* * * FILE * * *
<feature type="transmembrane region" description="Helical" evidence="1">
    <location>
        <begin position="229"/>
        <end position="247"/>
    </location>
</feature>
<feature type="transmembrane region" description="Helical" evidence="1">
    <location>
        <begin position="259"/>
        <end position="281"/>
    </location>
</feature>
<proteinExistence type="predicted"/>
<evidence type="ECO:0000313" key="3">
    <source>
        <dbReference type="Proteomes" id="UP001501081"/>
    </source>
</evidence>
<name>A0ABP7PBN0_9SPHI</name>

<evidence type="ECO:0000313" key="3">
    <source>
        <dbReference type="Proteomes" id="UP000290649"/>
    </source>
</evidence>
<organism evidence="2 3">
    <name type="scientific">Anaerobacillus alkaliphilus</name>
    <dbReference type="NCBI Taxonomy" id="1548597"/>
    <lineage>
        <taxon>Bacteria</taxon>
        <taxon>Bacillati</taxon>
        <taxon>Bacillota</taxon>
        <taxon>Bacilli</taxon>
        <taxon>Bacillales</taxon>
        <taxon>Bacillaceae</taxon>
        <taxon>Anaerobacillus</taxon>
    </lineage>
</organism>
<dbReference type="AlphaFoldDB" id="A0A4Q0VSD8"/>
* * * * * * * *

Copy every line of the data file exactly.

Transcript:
<feature type="transmembrane region" description="Helical" evidence="1">
    <location>
        <begin position="229"/>
        <end position="247"/>
    </location>
</feature>
<feature type="transmembrane region" description="Helical" evidence="1">
    <location>
        <begin position="259"/>
        <end position="281"/>
    </location>
</feature>
<proteinExistence type="predicted"/>
<evidence type="ECO:0000313" key="3">
    <source>
        <dbReference type="Proteomes" id="UP001501081"/>
    </source>
</evidence>
<name>A0ABP7PBN0_9SPHI</name>

<evidence type="ECO:0000313" key="3">
    <source>
        <dbReference type="Proteomes" id="UP000290649"/>
    </source>
</evidence>
<organism evidence="2 3">
    <name type="scientific">Anaerobacillus alkaliphilus</name>
    <dbReference type="NCBI Taxonomy" id="1548597"/>
    <lineage>
        <taxon>Bacteria</taxon>
        <taxon>Bacillati</taxon>
        <taxon>Bacillota</taxon>
        <taxon>Bacilli</taxon>
        <taxon>Bacillales</taxon>
        <taxon>Bacillaceae</taxon>
        <taxon>Anaerobacillus</taxon>
    </lineage>
</organism>
<dbReference type="AlphaFoldDB" id="A0A4Q0VSD8"/>